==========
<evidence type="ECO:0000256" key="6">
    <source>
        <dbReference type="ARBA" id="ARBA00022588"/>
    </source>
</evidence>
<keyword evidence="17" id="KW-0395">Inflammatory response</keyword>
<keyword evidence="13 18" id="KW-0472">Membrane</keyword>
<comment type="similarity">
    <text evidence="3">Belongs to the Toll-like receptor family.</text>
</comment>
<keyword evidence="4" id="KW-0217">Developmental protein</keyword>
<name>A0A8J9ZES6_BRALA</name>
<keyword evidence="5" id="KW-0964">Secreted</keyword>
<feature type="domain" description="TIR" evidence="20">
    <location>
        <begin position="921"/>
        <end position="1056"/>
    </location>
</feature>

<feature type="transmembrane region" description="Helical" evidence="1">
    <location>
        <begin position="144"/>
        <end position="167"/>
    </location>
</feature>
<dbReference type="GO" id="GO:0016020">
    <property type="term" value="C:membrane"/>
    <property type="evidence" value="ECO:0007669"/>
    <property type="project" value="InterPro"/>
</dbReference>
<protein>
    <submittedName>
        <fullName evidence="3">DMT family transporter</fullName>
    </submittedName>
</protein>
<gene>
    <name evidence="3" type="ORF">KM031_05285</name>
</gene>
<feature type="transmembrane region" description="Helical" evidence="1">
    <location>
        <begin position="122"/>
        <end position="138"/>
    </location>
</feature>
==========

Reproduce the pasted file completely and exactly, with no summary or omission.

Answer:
<evidence type="ECO:0000256" key="6">
    <source>
        <dbReference type="ARBA" id="ARBA00022588"/>
    </source>
</evidence>
<keyword evidence="17" id="KW-0395">Inflammatory response</keyword>
<keyword evidence="13 18" id="KW-0472">Membrane</keyword>
<comment type="similarity">
    <text evidence="3">Belongs to the Toll-like receptor family.</text>
</comment>
<keyword evidence="4" id="KW-0217">Developmental protein</keyword>
<name>A0A8J9ZES6_BRALA</name>
<keyword evidence="5" id="KW-0964">Secreted</keyword>
<feature type="domain" description="TIR" evidence="20">
    <location>
        <begin position="921"/>
        <end position="1056"/>
    </location>
</feature>

<feature type="transmembrane region" description="Helical" evidence="1">
    <location>
        <begin position="144"/>
        <end position="167"/>
    </location>
</feature>
<dbReference type="GO" id="GO:0016020">
    <property type="term" value="C:membrane"/>
    <property type="evidence" value="ECO:0007669"/>
    <property type="project" value="InterPro"/>
</dbReference>
<protein>
    <submittedName>
        <fullName evidence="3">DMT family transporter</fullName>
    </submittedName>
</protein>
<gene>
    <name evidence="3" type="ORF">KM031_05285</name>
</gene>
<feature type="transmembrane region" description="Helical" evidence="1">
    <location>
        <begin position="122"/>
        <end position="138"/>
    </location>
</feature>